Yes, payday loan lenders may call up your employer to confirm the information you have provided and ensure that you have an adequate source of income.
Contacting your employer is a normal part of the application process for many payday loan lenders, but not all.
If your lender is one that likes to perform proper its due diligence in regards to employment status, know that your privacy is protected. Thanks to state and federal privacy laws, lenders cannot disclose the purpose of their call or divulge anything concerning your finances to your employer without your express consent.
Learn: Do payday loans call your references?
When you sign up for a payday loan, lenders will usually ask for your employer's contact information to call them for the purpose of conducting their employment check. During that call, your lender will be looking to confirm that:
- You are who you say you are.
- You actually work there.
- And you make as much as you say you make.
In order to obtain a payday loan, you will most always need to prove your income. This is usually done through providing paystubs and/or bank statements. Though, some lenders like to take it a step further and reach out to your employer directly to verify your earnings. They may also give them a ring to check your employment history and record as well.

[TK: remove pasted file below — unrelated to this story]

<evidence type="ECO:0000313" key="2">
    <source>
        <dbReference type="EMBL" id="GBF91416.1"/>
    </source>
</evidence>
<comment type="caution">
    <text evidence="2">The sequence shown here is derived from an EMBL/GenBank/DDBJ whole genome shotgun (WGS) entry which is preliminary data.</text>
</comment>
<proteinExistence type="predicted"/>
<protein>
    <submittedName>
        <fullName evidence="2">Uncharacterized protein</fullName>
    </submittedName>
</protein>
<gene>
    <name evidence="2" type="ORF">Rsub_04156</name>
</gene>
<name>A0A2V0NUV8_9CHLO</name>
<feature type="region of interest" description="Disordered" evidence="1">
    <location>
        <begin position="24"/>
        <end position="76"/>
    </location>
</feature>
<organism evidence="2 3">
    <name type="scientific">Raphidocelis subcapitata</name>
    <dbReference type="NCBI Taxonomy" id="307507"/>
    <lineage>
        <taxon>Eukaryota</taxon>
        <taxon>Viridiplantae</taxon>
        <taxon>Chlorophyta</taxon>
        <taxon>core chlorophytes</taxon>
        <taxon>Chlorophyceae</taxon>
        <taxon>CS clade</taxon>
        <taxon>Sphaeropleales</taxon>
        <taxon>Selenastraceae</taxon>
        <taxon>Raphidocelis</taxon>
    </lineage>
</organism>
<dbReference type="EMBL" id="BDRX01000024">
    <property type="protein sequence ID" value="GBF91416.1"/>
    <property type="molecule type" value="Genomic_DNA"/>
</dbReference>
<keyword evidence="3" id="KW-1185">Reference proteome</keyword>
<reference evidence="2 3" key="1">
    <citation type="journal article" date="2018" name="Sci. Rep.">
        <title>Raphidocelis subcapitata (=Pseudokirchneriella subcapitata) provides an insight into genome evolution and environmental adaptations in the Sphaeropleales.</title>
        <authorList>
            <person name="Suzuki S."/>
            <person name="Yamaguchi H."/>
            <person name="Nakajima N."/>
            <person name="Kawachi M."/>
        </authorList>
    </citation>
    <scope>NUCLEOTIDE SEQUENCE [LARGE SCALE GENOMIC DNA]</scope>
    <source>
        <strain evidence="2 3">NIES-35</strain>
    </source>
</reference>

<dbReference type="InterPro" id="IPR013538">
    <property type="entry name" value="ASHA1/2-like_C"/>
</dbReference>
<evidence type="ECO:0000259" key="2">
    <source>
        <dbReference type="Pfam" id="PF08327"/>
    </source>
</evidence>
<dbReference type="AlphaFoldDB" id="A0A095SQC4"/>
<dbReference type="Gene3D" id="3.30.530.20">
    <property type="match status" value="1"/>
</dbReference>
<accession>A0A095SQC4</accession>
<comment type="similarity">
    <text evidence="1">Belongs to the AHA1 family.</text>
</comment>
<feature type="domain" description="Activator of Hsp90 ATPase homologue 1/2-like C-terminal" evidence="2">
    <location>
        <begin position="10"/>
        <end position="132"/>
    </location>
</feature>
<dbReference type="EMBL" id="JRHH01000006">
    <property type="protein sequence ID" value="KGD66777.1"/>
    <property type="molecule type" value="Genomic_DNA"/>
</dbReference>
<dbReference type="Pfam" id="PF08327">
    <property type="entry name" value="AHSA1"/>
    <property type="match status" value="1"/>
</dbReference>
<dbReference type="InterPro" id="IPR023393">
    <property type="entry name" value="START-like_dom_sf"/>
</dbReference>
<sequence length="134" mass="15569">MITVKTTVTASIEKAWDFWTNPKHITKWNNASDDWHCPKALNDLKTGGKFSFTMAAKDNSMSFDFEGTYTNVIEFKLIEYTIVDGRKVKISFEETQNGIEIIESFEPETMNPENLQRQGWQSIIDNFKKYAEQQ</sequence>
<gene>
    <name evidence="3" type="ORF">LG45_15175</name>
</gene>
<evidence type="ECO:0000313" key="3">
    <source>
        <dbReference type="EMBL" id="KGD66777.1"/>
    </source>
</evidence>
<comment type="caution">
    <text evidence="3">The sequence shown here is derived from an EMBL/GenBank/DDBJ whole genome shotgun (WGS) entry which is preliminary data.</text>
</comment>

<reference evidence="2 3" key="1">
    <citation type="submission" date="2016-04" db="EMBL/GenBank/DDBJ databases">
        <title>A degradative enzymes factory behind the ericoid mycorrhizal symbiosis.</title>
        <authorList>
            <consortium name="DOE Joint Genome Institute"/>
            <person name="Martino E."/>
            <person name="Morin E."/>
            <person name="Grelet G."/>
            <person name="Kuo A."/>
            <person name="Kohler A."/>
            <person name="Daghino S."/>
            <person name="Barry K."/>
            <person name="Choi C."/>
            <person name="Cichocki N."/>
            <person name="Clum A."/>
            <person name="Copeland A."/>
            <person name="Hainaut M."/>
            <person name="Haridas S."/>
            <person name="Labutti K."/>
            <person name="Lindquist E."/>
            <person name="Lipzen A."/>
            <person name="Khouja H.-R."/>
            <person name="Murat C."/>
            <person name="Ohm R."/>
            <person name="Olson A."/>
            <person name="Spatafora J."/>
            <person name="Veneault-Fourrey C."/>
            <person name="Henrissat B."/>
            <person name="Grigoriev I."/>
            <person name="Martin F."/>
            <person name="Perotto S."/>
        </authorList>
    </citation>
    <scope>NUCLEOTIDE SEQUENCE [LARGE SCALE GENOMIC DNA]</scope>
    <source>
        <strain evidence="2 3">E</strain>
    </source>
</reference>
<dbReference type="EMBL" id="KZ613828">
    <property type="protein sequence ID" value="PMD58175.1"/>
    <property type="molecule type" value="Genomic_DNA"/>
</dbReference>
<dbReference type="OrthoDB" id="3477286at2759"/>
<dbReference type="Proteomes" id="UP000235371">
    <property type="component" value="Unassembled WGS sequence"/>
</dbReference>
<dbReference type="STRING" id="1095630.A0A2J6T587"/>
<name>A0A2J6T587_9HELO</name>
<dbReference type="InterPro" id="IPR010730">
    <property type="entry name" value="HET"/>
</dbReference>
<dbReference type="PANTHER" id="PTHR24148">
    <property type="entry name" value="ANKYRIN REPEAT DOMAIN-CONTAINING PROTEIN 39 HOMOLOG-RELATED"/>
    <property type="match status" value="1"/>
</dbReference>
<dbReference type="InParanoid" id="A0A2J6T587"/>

Learn: Can you get a payday loan without a job?
Be aware that contacting your employer is also a tactic that lenders can use to track you down if you fail to repay your loan on time and fall out of contact. But, they are even more heavily restricted on what they can share with your employer in that regard (or with anyone for that matter).
When attempting to collect a debt, lenders cannot share information like how much money you owe, your financial situation, or litigation status with your employer. They can only ask things like "Does Jessica work there?" or "Can you provide me with a contact for Michael?"...Assuming that your name is either "Jessica" or "Michael". 😏💁♂️
Learn: How do payday loans work online?
It's in both parties (the lender and your employer) best interest to protect your privacy or they can get in big trouble! So—in many cases—to avoid the mishandling of your privacy and information, most lenders will call the phone number provided and be directed to the HR department (or equivalent) where they are better equipped to deal with sensitive information.
So, if a payday loan lender asks for your employer's information, don't sweat it! As uncomfortable as it may be to have a lender digging into your life, know that it is normal. And you can find comfort in knowing that, by law, your privacy is protected! 👌